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Sydney scientist reveals mosquitoes are picky and won’t bite just anyone

Amy Lyall, December 6, 2017 5:55PM Kidspot.com.au

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Mosquitoes won't just bite anyone. They're fussy! Do they bite you? media_cameraMosquitoes won't just bite anyone. They're fussy! Do they bite you?

health

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Summer brings lots of fun in the sun plus one other less welcome event — mosquito bites.

We all hate it when mozzies attack, but it turns out the insects are picky and won’t bite just anyone.
There are many factors at play to why mozzies may or may not find you appealing.

Dr Cameron Webb, a clinical lecturer at the University of Sydney and Principal Hospital Scientist with the Department of Medical Entomology at NSW Health Pathology, said mozzies are attracted to different things.

He explained that it’s only the female insects that bite. They do so because they need the nutrition from our blood to help develop eggs.

Mosquito on a man's leg. Picture: AFP media_cameraMosquito on a man’s leg. Picture: AFP

And the hungry mums are buzzing towards people because they smell the carbon dioxide* everyone breathes out.

“As a long-range attractant*, mosquitoes can smell the carbon dioxide we breathe out, and if you think about it, that’s the one common denominator between warm-blooded animals — whether it’s a bird, a cow or a kangaroo,” he told ABC.

When a mozzie gets close it responds to the smell of the person’s skin, and sweat is a big factor in the appeal.

Candle designed to repel mosquitoes. media_cameraCandle designed to repel mosquitoes.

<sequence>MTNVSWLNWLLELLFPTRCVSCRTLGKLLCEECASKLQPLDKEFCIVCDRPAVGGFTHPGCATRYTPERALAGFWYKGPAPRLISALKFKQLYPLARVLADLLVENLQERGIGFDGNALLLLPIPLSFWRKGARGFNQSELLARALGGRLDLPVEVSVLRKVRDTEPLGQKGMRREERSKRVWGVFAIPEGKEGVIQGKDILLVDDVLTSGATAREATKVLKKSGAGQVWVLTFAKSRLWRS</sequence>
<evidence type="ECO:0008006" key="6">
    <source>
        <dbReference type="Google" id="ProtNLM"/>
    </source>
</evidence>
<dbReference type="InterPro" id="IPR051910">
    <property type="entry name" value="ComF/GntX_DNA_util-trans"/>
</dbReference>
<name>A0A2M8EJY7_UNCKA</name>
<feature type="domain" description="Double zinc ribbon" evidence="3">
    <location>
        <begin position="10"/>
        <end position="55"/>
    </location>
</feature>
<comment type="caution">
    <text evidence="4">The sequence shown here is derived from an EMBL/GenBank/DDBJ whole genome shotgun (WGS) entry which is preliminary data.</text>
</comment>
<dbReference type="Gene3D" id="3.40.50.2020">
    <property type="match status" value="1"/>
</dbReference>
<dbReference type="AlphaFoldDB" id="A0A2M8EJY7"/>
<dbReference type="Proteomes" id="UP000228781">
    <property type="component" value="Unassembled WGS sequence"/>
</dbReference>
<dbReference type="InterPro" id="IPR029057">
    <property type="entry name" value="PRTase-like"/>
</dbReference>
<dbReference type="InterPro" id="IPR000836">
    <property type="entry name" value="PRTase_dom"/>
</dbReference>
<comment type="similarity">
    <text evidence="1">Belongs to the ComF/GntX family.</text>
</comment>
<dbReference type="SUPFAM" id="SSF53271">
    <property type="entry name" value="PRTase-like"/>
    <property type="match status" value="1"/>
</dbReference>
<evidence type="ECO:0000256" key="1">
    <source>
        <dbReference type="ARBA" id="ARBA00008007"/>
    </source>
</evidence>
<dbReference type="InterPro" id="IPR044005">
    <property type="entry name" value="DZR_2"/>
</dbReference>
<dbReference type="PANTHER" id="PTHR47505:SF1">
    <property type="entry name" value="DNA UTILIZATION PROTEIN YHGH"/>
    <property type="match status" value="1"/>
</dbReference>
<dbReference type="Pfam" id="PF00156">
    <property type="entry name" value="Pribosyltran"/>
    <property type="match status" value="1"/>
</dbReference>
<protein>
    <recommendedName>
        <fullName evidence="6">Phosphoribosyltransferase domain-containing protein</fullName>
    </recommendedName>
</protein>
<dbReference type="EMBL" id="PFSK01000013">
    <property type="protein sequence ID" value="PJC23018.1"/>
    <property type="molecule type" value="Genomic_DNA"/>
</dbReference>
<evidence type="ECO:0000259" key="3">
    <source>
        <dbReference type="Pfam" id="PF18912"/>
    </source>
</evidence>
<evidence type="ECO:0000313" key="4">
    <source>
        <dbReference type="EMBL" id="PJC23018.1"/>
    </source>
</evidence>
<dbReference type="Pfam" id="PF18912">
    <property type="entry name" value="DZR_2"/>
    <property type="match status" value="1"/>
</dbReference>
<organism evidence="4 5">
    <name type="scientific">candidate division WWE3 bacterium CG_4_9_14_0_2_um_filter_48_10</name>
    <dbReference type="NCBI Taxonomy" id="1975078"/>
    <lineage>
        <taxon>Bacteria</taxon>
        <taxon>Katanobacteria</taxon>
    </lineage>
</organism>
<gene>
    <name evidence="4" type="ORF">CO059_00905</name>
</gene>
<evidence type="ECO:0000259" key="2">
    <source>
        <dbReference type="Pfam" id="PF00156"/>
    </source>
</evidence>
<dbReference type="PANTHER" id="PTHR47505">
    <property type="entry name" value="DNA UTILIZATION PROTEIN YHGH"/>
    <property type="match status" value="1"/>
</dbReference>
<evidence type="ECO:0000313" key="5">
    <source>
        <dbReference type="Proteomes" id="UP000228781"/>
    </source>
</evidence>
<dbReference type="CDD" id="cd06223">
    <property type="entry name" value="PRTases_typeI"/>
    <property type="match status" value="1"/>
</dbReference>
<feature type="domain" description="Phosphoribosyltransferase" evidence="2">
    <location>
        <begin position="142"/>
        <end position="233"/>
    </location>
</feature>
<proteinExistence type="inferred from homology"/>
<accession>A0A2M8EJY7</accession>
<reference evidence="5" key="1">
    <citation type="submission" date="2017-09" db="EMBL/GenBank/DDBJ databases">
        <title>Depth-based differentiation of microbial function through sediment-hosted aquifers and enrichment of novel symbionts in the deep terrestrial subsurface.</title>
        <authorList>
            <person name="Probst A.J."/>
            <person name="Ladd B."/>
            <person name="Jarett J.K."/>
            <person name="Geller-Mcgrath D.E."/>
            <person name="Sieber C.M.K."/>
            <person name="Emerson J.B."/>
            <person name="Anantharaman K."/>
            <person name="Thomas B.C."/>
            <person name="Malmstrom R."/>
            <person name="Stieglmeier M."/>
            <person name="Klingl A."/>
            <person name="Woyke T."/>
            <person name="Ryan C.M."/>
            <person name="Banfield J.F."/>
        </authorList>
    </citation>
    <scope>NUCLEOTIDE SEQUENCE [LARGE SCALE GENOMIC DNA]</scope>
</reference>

“Research of lactic acid in sweat shows it’s a key mosquito attractant*, particularly for a human-biting species,” Dr Webb explained.

Having a shower won’t magically make you less attractive to mozzies because even the bacteria on your skin can make you smell different.

A mosquito net can help keep you safe from bites while you sleep. media_cameraA mosquito net can help keep you safe from bites while you sleep.

Unfortunately, you can’t do much about it and if the mozzies love to bite you, having a good repellent is the best thing you can do.

We’ve all heard the old wives tales about what will stop you getting eaten by mozzies, but Dr Webb said there’s no evidence this kind of thing works.

“No, not even eating garlic, or swallowing vitamin B supplements,” he said.

Keeping the backyard free of pooled water and keeping bins empty and clean can mean there are fewer places for mosquitoes to hang about at your house.

Mosquito nets and loose clothing are also good options for putting a barrier between the bugs and humans.

GLOSSARY

carbon dioxide: the gas people breathe out

attractant: something that attracts something else

LISTEN TO TODAY’S STORY

CLASSROOM ACTIVITIES

Activity 1. Comic strip

Create a comic strip featuring a mozzie who is looking for a tasty animal or person to bite. Ensure that the things the mozzie says and does help convey three pieces of information from the news article.


Extension:

Create a character profile for your mozzie that helps us get to know them better.

Time: allow 30 minutes to complete to complete this activity
Curriculum links: English, Science

Activity 2. Mozzies be gone

Design your own product to repel or protect from mosquitoes.

Draw a picture of it.

Give it a clever name.

Write a simple set of instructions explaining how to use it.


Extension:

Write an advertising jingle for your product.

Time: allow 20 minutes to complete to complete this activity
Curriculum links: English, Visual Art, Music

VCOP ACTIVITY

After reading the article, with a partner, highlight all the openers you can find in blue. Discuss if they are powerful and varied openers or not. Why do you think the journalists has used a mix of simple and power openers? Would you change any, and why?

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